Saudi is wrestling down money rates: CB

De­layed pay­ments should push down rates, no longer term re­pos

Kuwait Times - - BUSINESS -

Saudi Ara­bia’s cen­tral bank is suc­ceed­ing in wrestling down mar­ket in­ter­est rates and ex­pects to see fur­ther de­clines as it fights a liq­uid­ity squeeze caused by low oil prices, top of­fi­cials said yes­ter­day. Shrunken flows of petrodol­lars through the bank­ing sys­tem have sent in­ter­bank money rates soar­ing to seven-year highs this year, mak­ing it more ex­pen­sive for com­pa­nies to raise money and con­tribut­ing to a sharp slow­down in the econ­omy.

But cen­tral bank Gover­nor Ahmed AlKho­lifey said a mod­est pull-back of rates in the past three weeks, with the three-month Saudi in­ter­bank of­fered rate fall­ing to 2.189 per­cent from 2.386 per­cent, showed author­i­ties had the sit­u­a­tion un­der con­trol. The rate was be­low 0.80 per­cent in Au­gust 2015. “Now we’re more se­cure, and we’re re­as­sured that SAIBOR will con­tinue to fall, although we do not ex­pect it to hit 1 per­cent,” Kho­lifey told his first news con­fer­ence since he was ap­pointed in May.

Author­i­ties are us­ing sev­eral tools to bring down rates. In Septem­ber and Oc­to­ber, the cen­tral bank launched seven-, 28- and 90-day re­pur­chase agree­ments that it could use to sup­ply banks with funds; pre­vi­ously it had typ­i­cally only used one-day re­pos. Ay­man Al-Sa­yari, deputy gover­nor for in­vest­ment at the cen­tral bank, told the news con­fer­ence that a num­ber of banks had used the new in­stru­ments to ob­tain liq­uid­ity, though he de­clined to say how much. The cen­tral bank has no plan to in­tro­duce re­pos longer than 90 days, he added, not­ing that money rates were ap­proach­ing the cen­tral bank’s repo rate, which it uses to sup­ply funds. The rate is 2.00 per­cent.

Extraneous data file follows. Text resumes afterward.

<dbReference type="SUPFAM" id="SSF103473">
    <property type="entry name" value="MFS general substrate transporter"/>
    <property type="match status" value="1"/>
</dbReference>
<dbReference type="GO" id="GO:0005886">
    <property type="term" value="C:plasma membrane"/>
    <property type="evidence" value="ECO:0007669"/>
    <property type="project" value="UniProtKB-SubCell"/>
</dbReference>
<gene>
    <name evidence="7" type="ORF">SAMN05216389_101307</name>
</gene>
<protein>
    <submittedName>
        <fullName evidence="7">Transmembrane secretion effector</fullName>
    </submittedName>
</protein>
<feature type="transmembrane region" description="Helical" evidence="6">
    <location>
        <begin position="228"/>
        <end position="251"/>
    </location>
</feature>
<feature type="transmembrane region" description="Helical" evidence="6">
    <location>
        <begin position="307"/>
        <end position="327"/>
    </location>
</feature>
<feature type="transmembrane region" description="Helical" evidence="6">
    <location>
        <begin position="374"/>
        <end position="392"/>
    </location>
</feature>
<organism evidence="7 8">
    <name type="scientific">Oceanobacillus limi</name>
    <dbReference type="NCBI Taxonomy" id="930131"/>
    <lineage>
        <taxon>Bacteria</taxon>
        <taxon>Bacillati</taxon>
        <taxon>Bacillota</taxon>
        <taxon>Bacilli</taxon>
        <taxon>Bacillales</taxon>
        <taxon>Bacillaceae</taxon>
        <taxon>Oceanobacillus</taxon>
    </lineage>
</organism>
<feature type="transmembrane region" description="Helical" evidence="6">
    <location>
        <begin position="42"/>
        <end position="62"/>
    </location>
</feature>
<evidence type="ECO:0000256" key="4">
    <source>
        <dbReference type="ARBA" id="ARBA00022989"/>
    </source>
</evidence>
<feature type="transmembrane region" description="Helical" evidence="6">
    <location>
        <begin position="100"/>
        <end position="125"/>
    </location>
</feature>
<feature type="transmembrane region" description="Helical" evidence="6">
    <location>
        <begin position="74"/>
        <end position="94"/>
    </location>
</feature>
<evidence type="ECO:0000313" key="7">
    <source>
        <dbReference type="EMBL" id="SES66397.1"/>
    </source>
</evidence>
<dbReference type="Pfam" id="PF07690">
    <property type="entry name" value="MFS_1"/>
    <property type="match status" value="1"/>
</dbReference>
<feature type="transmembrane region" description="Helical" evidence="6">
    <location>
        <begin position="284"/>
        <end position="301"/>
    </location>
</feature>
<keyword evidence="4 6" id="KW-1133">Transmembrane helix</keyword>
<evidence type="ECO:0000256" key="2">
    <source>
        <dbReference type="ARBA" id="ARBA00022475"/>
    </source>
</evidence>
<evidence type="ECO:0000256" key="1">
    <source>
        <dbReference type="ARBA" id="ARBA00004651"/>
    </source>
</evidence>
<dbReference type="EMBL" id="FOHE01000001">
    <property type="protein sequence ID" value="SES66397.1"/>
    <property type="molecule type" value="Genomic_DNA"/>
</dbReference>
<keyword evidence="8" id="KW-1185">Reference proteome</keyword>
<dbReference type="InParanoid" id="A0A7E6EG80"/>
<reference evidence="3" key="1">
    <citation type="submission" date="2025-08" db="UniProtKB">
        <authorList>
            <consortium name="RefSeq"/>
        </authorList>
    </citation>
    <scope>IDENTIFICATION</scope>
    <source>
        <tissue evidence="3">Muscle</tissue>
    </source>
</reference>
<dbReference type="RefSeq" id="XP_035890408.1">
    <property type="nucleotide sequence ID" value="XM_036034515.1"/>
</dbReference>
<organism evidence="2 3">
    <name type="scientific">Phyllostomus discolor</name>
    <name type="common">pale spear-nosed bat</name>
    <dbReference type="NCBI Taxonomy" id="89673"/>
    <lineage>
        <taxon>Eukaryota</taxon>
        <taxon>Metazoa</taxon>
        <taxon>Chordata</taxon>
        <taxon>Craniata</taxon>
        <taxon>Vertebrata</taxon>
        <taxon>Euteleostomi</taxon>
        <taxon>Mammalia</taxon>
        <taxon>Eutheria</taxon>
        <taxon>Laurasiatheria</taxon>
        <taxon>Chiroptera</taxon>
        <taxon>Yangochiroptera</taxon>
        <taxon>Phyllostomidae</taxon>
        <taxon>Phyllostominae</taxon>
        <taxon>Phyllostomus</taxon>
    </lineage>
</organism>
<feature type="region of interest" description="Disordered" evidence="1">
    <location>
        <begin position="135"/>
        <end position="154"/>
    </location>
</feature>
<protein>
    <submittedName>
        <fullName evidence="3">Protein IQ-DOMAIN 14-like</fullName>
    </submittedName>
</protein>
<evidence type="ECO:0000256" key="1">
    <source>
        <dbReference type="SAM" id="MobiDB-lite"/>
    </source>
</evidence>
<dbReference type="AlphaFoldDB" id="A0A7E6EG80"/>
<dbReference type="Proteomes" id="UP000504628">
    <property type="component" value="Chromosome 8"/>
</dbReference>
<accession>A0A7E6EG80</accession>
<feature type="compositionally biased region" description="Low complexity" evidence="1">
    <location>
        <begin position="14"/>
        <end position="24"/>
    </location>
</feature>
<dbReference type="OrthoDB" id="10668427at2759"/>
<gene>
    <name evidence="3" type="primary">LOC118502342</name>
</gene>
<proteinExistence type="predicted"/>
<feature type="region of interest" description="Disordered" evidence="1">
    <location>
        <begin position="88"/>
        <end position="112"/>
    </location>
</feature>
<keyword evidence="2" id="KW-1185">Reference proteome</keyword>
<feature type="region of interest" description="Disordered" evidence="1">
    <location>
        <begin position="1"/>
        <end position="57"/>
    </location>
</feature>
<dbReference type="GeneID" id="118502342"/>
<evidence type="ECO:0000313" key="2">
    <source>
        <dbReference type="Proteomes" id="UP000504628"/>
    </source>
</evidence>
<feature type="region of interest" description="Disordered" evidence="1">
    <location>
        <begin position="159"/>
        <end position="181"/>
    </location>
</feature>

Pres­sure on liq­uid­ity has also been eased by the fi­nance min­istry’s de­ci­sion not to make a monthly is­sue of do­mes­tic bonds in Oc­to­ber. Sa­yari said the min­istry would de­cide on its plan for the rest of 2016 and com­mu­ni­cate that to the mar­ket. Two other fac­tors could bring rates down fur­ther. Last month, the gov­ern­ment raised $17.5 bil­lion in its first in­ter­na­tional bond is­sue; Sa­yari said the pro­ceeds had not yet been de­posited in lo­cal banks. Bankers be­lieve that if they are, that could pro­vide a big boost to liq­uid­ity.

Also, the gov­ern­ment has said it will aim by the end of 2016 to pay bil­lions of dol­lars of un­paid debts that it owes con­struc­tion com­pa­nies and other pri­vate-sec­tor cred­i­tors. An of­fi­cial doc­u­ment seen by Reuters last week showed it had set aside 100 bil­lion riyals ($26.7 bil­lion) for that pur­pose.

“The pay­ment of de­layed pay­ments will have a pos­i­tive im­pact on liq­uid­ity in the bank­ing sec­tor. It de­pends on the size, but we ex­pect it to have a good im­pact on the banks, es­pe­cially on SAIBOR,” Kho­lifey said. Slow­ing de­posit growth due to low oil prices has brought the loan-to-de­posit ra­tio of Saudi banks near the reg­u­la­tory ceil­ing of 90 per­cent, but Sa­yari said there was no plan to change the ceil­ing, es­pe­cially since new funds were ex­pected to en­ter banks. He re­it­er­ated the cen­tral bank’s com­mit­ment to keep­ing the riyal pegged at 3.75 to the dol­lar. Some econ­o­mists have spec­u­lated that to re­duce out­flows of cur­rency from Saudi Ara­bia, author­i­ties could im­pose fees on re­mit­tances abroad by the some 10 mil­lion for­eign work­ers in the king­dom. Kho­lifey said no such a step was in­tended, how­ever, be­cause although the re­mit­tances were huge, the num­ber of for­eign work­ers was also large.

Asked whether the cen­tral bank might put some of its for­eign as­sets into the Chi­nese yuan be­cause of grow­ing trade and in­vest­ment ties with China, Sa­yari de­clined to say, merely not­ing that ex­change rate sta­bil­ity would be its pri­or­ity. Most of its $546.7 bil­lion of net for­eign as­sets are be­lieved to be in US dol­lars. —Reuters

NEW YORK: The ABInBev logo ap­pears above the post where it trades on the floor of the New York Stock Ex­change. Global stock mar­kets mostly climbed yes­ter­day and the dol­lar surged to multi-month highs with traders shrug­ging off con­cerns over the Trump pres­i­dency.—AP

RIYADH: Gover­nor of Saudi Ara­bian Mon­e­tary Agency, Ahmed Al-Kho­lifey, holds a press con­fer­ence in Riyadh yes­ter­day.—AFP

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